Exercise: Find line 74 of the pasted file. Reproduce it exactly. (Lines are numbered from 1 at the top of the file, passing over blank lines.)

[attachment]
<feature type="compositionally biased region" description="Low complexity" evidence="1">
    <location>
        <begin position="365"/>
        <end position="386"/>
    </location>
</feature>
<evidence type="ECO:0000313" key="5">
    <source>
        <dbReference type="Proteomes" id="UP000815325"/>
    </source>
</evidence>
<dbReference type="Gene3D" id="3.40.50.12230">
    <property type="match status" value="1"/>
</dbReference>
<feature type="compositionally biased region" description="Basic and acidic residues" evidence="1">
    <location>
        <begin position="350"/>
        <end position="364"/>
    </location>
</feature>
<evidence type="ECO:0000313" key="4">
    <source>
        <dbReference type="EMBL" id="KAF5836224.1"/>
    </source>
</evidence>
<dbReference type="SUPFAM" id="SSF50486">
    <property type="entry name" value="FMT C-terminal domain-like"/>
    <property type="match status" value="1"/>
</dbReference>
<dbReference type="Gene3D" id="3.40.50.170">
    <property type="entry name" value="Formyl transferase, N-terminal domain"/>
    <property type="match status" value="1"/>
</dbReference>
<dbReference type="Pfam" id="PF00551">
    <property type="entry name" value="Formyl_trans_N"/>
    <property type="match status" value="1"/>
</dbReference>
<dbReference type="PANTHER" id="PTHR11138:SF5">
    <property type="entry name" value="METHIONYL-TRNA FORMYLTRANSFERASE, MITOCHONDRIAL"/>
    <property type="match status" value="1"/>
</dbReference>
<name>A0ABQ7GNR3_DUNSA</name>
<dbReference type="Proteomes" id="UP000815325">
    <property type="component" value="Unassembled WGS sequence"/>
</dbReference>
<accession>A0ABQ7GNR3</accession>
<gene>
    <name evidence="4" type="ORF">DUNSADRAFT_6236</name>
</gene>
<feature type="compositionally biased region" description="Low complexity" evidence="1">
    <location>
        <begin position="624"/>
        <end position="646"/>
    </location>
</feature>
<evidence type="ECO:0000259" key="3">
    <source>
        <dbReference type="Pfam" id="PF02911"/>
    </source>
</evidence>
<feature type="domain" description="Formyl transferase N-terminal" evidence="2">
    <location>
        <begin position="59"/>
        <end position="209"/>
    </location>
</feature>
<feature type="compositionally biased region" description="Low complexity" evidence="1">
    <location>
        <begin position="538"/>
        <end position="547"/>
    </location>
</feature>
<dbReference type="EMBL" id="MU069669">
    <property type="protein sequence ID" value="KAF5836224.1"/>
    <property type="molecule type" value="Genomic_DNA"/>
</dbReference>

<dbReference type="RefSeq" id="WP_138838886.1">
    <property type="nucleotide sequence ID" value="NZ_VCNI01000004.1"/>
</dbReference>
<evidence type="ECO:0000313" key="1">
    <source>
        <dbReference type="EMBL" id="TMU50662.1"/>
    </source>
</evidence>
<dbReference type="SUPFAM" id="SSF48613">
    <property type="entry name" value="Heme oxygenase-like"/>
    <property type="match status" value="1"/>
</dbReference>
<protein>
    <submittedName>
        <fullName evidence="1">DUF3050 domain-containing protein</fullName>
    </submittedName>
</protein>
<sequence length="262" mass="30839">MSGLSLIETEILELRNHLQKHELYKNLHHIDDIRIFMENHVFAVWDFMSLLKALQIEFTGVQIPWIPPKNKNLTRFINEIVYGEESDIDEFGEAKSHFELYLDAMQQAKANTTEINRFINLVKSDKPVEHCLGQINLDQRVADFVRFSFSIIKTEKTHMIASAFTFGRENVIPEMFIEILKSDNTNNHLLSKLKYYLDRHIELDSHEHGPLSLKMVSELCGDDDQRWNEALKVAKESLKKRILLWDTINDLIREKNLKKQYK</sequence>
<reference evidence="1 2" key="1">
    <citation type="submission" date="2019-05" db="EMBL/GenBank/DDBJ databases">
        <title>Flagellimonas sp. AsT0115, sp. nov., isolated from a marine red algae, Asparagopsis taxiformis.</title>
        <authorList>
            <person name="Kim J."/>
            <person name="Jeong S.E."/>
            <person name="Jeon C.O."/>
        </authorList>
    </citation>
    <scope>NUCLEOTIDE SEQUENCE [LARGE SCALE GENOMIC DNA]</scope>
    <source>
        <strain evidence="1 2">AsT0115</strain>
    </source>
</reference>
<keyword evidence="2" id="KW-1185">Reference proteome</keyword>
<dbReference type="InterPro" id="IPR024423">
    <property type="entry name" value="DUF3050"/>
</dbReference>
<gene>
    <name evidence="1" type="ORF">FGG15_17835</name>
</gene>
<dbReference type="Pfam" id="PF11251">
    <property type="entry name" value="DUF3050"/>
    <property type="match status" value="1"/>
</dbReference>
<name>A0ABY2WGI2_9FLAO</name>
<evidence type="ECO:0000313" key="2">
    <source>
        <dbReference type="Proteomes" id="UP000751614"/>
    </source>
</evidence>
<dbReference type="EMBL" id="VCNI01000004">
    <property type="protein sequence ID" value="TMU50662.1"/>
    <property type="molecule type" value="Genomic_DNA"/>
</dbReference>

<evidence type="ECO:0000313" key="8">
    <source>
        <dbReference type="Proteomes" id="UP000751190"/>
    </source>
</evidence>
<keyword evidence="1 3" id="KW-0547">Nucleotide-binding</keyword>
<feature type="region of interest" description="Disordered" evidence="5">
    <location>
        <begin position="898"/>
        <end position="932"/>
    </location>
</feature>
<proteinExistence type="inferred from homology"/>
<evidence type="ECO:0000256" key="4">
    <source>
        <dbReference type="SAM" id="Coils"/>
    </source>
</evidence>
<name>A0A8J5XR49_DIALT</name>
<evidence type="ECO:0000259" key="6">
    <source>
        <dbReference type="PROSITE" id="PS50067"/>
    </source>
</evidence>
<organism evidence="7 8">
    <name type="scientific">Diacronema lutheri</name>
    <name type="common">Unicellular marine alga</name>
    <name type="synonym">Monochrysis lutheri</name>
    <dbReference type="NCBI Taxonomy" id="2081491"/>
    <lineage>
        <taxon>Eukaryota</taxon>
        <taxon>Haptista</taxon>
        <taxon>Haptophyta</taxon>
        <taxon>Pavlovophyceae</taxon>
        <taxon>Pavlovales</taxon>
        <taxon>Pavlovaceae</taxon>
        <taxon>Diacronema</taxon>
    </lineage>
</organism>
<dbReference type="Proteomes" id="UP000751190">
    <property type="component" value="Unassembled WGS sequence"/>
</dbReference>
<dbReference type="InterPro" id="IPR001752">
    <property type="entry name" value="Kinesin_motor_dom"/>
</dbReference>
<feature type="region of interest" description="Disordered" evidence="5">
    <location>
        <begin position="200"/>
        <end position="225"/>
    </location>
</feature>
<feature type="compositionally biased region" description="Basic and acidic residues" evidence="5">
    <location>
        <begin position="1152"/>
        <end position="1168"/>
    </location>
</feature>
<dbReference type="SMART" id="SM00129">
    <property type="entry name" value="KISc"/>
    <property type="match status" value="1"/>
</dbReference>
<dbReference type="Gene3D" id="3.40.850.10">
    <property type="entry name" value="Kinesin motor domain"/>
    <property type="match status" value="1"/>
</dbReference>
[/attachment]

    <property type="protein sequence ID" value="KAF5836224.1"/>